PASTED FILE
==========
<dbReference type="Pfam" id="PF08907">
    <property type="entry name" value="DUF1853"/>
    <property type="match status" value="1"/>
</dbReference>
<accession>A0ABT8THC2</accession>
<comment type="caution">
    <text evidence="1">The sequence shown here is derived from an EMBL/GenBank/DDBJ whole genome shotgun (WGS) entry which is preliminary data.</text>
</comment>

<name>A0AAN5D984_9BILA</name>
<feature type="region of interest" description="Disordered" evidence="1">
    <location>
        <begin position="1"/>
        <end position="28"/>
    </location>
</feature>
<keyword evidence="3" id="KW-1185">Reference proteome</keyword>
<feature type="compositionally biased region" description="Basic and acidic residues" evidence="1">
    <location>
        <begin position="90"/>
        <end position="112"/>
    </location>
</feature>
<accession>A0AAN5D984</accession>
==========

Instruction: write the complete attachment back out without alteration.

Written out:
<dbReference type="Pfam" id="PF08907">
    <property type="entry name" value="DUF1853"/>
    <property type="match status" value="1"/>
</dbReference>
<accession>A0ABT8THC2</accession>
<comment type="caution">
    <text evidence="1">The sequence shown here is derived from an EMBL/GenBank/DDBJ whole genome shotgun (WGS) entry which is preliminary data.</text>
</comment>

<name>A0AAN5D984_9BILA</name>
<feature type="region of interest" description="Disordered" evidence="1">
    <location>
        <begin position="1"/>
        <end position="28"/>
    </location>
</feature>
<keyword evidence="3" id="KW-1185">Reference proteome</keyword>
<feature type="compositionally biased region" description="Basic and acidic residues" evidence="1">
    <location>
        <begin position="90"/>
        <end position="112"/>
    </location>
</feature>
<accession>A0AAN5D984</accession>